Join David Powers for an in-depth discussion in this video Using the exercise files, part of PHP Email with Swift Mailer.
- View Offline
- If you're a member of the Lynda.com online training library, you have access to the exercise files for this course. Download them from the course page and save them in a convenient place on your local computer. I've got them here on my desktop, let's just open them. And all the exercise files are organized in folders, numbered after each chapter. And inside are subfolders for the individual videos that require exercise files.
When a file is in a different state at the end of the video, underscore and is appended to the file name. However for the case study in chapter six, the organization is slightly different. Let's just open this folder here. There are two subfolders in there, begin and end. Showing the files in the state at the beginning and end of the video. Chapter one concentrates on installing Swift Mailer. The next four chapters explain how to use Swift Mailer.
Beginning with the basics, attaching files, HTML email, and more advanced features. The examples are deliberately simple. Often sending only a single sentence as the message. The case study in chapter six draws everything together, sending individualized HTML emails with an embedded image from an online form to different addresses. In addition to the chapter related folders, there's a folder called includes that contains a single file called config.php.
This is an important file, so let's take a look at it in my editing program. This is the only version of config.php that's supplied with the exercise files. You need to fill in the definitions of the variables yourself to suit your own set up. The first variable on line seven is the location of an autoloader script. As you'll learn in chapter one, the way you choose to install Swift Mailer affects your directory structure. So defining the location here means the exercise files will work correctly for every setup.
I give detailed instructions on where to find the autoloader script in chapter one. The other variables are for the login details for your mail server. And for email addresses that you plan to use for testing. As well as my private email, I created a total of five email addresses, to test various aspects of working with Swift Mailer. And test one and testing were both the same email address, but in different formats.
The first one as an array, with the email address and name. And the second one with just the email address. If you don't have access to a lot of email addresses, just two will do. I explained this setup in more detail in chapter two. Some editing programs automatically collapse multi-line comments. So if the comments are collapsed like this when you open the file, just expand them. You might also find that your editing program collapses the inline CSS in the HTML examples.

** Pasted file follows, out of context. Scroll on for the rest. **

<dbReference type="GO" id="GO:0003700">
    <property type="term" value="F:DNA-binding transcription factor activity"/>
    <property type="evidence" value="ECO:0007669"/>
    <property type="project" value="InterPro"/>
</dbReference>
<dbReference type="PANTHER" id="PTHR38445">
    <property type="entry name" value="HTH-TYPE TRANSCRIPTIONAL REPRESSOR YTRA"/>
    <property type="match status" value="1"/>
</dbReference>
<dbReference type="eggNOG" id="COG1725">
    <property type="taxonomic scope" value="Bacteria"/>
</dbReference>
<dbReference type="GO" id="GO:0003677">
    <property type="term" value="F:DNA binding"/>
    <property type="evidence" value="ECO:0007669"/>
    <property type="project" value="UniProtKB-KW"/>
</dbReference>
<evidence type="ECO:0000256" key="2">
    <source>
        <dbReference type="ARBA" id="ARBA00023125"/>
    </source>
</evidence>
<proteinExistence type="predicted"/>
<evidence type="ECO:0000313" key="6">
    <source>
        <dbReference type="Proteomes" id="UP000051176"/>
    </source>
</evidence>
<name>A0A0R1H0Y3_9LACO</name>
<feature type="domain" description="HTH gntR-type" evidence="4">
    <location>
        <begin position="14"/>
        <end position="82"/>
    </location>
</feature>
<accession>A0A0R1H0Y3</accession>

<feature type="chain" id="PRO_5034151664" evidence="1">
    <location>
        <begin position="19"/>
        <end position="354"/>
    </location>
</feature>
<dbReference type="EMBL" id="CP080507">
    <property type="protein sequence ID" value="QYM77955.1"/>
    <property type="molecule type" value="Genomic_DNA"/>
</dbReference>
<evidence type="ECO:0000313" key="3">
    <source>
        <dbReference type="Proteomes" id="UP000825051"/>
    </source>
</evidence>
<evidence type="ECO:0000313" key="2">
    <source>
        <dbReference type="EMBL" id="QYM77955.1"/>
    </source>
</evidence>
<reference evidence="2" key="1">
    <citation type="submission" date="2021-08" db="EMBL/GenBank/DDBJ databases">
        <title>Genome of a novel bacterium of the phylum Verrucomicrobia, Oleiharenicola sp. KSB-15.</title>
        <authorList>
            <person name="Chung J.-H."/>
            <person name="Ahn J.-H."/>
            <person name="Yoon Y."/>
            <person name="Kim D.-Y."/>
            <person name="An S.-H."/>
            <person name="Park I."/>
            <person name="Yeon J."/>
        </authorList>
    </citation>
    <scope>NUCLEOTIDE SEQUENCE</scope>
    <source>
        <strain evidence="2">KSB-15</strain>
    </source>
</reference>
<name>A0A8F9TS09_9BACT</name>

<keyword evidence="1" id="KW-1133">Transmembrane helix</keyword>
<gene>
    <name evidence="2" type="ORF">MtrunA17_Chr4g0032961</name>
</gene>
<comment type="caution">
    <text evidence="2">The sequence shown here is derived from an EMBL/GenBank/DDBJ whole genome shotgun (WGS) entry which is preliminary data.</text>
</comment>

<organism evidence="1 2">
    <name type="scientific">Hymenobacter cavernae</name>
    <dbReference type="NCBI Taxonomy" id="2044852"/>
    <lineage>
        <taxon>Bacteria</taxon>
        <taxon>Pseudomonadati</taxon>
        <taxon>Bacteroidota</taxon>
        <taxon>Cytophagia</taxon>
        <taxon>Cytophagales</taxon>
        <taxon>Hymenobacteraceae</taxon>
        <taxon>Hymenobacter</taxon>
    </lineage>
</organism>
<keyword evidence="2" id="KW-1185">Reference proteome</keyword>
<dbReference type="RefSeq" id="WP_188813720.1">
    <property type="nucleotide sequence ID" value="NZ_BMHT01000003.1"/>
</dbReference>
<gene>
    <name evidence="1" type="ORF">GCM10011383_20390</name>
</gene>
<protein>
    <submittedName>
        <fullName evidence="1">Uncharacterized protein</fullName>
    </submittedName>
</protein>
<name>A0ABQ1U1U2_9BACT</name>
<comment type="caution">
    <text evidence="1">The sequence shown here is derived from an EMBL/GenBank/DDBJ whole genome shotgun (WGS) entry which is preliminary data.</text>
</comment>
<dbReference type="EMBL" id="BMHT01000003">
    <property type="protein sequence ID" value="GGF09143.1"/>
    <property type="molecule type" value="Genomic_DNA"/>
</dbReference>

In my editing program, clicking the ellipses expands the styles. One of the many advantages of Swift Mailer is that as long as you use an SMTP server, you can test sending email from a local testing environment. So copy the six chapter folders and the includes folder to a folder called php email in your testing server root. And you should be ready to go. I've got them all set up here, like that. I recorded most of this course on Windows, but I switched to MAC OS X to demonstrate a couple of features that won't work in a local Windows environment.
If you're a Windows person, just watch along. We'll test those features on your remote server. One final point, connecting to a remote mail server from a local testing environment might take several seconds. And email delivery could take much longer. During the editing process, we've speeded up any long pauses. Be patient when doing your own testing. And remember, in a real world application, your web server and mail server will be local to each other.
Making communication almost instantaneous.
Swift Mailer is free and feature-rich, and it integrates into any web app written in PHP 5 or 7. Swift Mailer offers a flexible and elegant object-oriented approach to sending emails, including HTML email and bulk email. This PHP tutorial guides developers through the process of installing and loading Swift Mailer, and sending emails using SMTP and encrypted SMTP connections. David Powers teaches secure methods that protect users and support MIME standards. He also introduces advanced techniques for sending attachments, personalizing email, and limiting the send rate. Want to see how Swift Mailer solves a real-world programming challenge? Chapter 6 is a case study that shows how to use Swift Mailer to send an email registration form.
- What is Swift Mailer?
- Installing Swift Mailer
- Preparing basic email
- Sending email via SMTP
- Handing off emails to mail transport agents
- Sending attachments
- Sending HTML email
- Personalizing bulk mail
- Limiting the rate of sending emails